|Publication number||US5156229 A|
|Application number||US 07/475,905|
|Publication date||Oct 20, 1992|
|Filing date||Feb 6, 1990|
|Priority date||Sep 13, 1988|
|Also published as||DE4103067A1, DE4103067C2|
|Publication number||07475905, 475905, US 5156229 A, US 5156229A, US-A-5156229, US5156229 A, US5156229A|
|Inventors||Yoshiyuki Yasui, Andrew A. Frank|
|Original Assignee||Aisin Seiki Kabushiki Kaisha|
|Export Citation||BiBTeX, EndNote, RefMan|
|Patent Citations (33), Non-Patent Citations (1), Referenced by (24), Classifications (20), Legal Events (4)|
|External Links: USPTO, USPTO Assignment, Espacenet|
This is a continuation-In-part of U.S. application Ser. No. 07/243,822, filed Sep. 13, 1988, and issued as U.S. Pat. No. 4,941,097 on Jul. 10, 1990.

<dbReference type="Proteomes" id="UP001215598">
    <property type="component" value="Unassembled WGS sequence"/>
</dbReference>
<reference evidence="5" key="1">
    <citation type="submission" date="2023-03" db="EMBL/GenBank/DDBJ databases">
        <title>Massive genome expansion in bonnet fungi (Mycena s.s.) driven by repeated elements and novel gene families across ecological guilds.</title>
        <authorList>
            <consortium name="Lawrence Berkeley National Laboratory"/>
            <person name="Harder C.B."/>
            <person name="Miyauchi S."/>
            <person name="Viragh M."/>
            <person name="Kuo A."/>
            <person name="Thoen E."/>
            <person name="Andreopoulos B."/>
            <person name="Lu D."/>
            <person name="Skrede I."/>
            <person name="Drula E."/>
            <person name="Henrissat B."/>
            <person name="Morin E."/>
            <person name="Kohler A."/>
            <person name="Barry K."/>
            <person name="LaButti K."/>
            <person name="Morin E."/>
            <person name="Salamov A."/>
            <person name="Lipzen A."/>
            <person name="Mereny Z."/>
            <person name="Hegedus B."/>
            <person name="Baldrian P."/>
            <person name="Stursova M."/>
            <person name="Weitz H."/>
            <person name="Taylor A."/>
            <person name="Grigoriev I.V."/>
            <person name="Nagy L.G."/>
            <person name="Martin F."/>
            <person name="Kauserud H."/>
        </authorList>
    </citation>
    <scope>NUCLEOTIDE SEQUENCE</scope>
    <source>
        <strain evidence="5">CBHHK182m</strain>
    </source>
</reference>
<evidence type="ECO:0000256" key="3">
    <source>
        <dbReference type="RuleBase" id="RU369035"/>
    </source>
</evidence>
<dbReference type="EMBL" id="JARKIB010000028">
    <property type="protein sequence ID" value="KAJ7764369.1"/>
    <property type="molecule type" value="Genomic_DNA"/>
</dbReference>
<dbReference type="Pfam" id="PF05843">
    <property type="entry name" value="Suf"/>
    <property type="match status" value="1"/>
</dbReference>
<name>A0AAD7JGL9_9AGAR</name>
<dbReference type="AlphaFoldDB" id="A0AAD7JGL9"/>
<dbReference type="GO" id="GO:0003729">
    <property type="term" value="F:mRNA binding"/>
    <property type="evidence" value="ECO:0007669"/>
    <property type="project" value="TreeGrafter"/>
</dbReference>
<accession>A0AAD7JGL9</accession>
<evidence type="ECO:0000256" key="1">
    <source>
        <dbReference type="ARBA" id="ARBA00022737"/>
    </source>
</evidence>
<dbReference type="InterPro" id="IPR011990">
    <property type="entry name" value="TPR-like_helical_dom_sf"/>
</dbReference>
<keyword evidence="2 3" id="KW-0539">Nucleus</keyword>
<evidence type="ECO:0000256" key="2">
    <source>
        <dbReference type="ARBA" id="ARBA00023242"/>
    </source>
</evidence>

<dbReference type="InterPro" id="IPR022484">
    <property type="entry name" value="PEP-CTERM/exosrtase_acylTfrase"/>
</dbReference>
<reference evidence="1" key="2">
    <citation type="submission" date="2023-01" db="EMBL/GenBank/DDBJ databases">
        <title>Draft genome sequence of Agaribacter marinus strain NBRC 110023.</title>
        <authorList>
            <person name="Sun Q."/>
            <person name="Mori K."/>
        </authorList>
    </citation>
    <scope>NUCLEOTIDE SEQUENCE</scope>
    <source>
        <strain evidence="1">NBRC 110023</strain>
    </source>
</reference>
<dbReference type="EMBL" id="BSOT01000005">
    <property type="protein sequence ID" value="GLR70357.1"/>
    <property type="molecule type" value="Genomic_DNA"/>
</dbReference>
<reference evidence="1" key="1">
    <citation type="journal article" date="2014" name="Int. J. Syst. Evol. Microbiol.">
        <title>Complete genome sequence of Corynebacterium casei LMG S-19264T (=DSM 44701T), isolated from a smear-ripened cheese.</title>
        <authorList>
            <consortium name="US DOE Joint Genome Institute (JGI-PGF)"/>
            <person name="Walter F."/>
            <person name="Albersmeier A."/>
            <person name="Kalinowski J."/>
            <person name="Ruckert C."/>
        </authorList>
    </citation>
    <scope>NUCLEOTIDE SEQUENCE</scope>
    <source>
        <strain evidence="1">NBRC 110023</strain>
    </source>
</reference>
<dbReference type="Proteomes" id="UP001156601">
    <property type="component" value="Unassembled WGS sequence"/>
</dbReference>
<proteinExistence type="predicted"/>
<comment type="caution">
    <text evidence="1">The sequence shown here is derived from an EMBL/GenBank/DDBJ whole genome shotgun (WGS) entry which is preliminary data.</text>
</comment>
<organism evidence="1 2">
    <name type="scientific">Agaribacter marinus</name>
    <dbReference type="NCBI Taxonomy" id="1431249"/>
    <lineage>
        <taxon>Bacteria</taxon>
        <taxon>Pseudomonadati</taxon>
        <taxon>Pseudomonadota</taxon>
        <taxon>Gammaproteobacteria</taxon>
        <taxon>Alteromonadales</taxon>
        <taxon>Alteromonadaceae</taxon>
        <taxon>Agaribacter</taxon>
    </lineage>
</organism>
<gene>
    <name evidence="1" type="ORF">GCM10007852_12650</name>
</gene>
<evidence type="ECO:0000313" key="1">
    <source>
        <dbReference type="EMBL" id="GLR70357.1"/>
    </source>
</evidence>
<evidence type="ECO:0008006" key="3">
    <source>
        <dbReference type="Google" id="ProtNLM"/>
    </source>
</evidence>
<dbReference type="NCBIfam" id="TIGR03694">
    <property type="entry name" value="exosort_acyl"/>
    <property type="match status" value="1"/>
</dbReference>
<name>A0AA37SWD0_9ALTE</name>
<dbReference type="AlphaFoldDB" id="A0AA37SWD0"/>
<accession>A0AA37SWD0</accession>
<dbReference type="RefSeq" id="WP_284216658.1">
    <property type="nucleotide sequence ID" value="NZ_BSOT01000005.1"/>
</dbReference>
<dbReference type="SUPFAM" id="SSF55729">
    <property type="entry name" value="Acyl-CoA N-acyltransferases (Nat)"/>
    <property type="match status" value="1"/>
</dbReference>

The present invention generally relates to apparatus for steering a vehicle.
During vehicle motion, such as cornering, for example, vehicle handling dynamics are affected by various parameters such as road conditions, tire characteristics, weight distribution, braking, accelerating, and the like, which can lead to oversteer or understeer conditions. In an effort to deal with this problem and attempt to maintain vehicle handling dynamics constant, there have been heretofore proposed complex suspension link systems, drive train arrangements, and braking systems. However, such proposed systems involve relatively numerous parts which undesirably increase the complexity and size of the system.